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Activision Blizzard Hires Kristen Hines as Chief DEI Officer Amid Workplace Controversy

Video game company Activision Blizzard had named Kristen Hines as its new Chief Diversity, Equity and Inclusion Officer. This appointment comes amid lawsuits, workplace controversy and a pending acquisition of the company by Microsoft for $68.7 billion

Hines will start her position on April 25, joining the company’s senior leadership team. Her most recent position before this was with information technology company Accenture, where she led its Global Inclusion, Diversity and Equity practice and also sat on the global leadership team for Accenture’s CEO Transformation practice. Hines helped the organizations Accenture worked with to create and reinforce their own “DEI strategies and capabilities” while “ensuring success through integration with the business, data-driven accountability and continuous feedback loops between leaders and employees.”

In a statement, Hines said she’s eager to join the company as it has prioritized its commitment to DEI and is “making progress on the ambitious goals it has set for itself.”

“In an industry with historical underrepresentation, I’m looking forward to leading the company’s efforts to further build a workplace that values transparency, equity, and inclusivity,” she said. “Gaming has amazing potential to connect communities around the world and showcase heroes from all backgrounds. I am looking forward to playing a part in expanding the landscape of talent who brings these compelling experiences to a broad base of players.”

In her new role, Hines will foster a workplace environment that is diverse, equitable and inclusive by implementing programs and policies while working with Activision Blizzard’s leadership team and Employee Resource Groups (ERGs). She will also work with the company’s gaming teams to “ensure diverse and inclusive perspectives are included in game design, including storylines, character development, gameplay and community interaction,” according to the company.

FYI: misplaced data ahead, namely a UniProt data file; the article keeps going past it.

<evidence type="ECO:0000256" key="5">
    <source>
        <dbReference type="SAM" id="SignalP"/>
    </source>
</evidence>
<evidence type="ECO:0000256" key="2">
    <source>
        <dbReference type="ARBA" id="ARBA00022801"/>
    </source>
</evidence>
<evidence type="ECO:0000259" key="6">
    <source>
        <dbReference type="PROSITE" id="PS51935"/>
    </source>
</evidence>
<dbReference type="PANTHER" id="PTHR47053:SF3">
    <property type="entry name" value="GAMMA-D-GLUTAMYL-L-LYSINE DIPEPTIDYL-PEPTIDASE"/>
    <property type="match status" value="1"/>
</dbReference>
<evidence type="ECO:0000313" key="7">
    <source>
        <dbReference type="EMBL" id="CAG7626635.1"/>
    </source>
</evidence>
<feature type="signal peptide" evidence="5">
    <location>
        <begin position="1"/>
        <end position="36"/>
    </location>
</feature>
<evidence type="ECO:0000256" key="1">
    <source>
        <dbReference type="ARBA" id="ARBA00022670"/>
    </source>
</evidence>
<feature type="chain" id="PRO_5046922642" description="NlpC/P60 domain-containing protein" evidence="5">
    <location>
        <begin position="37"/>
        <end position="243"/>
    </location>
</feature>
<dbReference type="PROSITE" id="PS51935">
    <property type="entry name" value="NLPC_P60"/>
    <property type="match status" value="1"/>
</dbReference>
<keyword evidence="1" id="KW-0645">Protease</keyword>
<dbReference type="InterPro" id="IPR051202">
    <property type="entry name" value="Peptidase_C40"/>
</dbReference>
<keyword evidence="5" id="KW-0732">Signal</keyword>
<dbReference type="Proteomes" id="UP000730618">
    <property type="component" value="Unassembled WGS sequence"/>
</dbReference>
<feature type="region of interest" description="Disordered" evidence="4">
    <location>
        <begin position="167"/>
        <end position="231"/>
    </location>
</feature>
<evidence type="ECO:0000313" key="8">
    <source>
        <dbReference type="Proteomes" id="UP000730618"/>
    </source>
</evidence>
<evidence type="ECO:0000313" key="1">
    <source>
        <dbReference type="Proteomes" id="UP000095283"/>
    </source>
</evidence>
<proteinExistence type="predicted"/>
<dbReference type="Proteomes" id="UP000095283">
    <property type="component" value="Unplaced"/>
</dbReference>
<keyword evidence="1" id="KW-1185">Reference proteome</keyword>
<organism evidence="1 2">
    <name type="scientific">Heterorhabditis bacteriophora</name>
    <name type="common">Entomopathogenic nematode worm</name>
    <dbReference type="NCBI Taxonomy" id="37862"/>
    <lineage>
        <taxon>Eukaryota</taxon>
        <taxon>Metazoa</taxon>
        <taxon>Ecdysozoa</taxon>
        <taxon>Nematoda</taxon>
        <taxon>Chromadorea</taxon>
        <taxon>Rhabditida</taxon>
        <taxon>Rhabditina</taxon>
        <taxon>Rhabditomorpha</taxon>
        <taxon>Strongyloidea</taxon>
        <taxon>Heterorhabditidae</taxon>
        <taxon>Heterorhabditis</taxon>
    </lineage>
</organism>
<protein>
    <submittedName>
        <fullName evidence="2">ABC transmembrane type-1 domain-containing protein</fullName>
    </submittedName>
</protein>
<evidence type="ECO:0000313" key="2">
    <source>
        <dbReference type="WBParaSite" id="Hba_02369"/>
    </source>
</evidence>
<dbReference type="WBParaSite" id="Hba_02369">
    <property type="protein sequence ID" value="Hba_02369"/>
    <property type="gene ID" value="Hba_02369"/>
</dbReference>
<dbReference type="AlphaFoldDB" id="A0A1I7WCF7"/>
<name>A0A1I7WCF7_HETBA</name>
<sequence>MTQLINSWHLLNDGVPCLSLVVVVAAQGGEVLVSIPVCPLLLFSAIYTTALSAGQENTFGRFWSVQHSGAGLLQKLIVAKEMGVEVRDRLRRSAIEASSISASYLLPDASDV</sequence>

As mentioned, Activision Blizzard has been entangled in its controversial workplace culture for some time. In 2021, California’s Department of Fair Employment and Housing (DFEH) sued the company following a two-year investigation. The company is also facing sexual harassment lawsuits, the most recent being a federal suit with the U.S. Equal Employment Opportunity Commission, which recently ended with Activision Blizzard paying an $18 million settlement. 

The lawsuit with DFEH is ongoing, and recently, Janet Wipper, who served as chief counsel for DFEH, was fired on March 29. Her lawyer Alexis Ronickher told the Associated Press of the news and did not specify why she was fired, but said she might file a claim under the state’s whistleblower protection law. Wipper was reappointed to her position by California Gov. Gavin Newsom just four months before being fired. 

Activision Blizzard employees have also formed the ABK Workers Alliance, a group that supports union organizing with the company and has led walkouts over workplace issues. This is the first public effort to unionize the company at Raven Software, a subsidiary of Activision Blizzard. Quality Assurance workers at its subsidiary are attempting to unionize with the Communications Workers of America. 

To address some of its workplace complaints and be more inclusive, Activision Blizzard put several new measures in place last fall, which include “ending mandatory arbitration on sexual harassment and discrimination allegations and setting a goal to boost their female and non-binary employees by 50% in five years,” according to Hollywood Reporter

The company has also said it would release an annual pay equity report and add a zero-tolerance harassment policy. In addition, the company announced last week that it would add contingent and temporary QA workers to its full-time staff and raise their minimum hourly rates starting on July 1.

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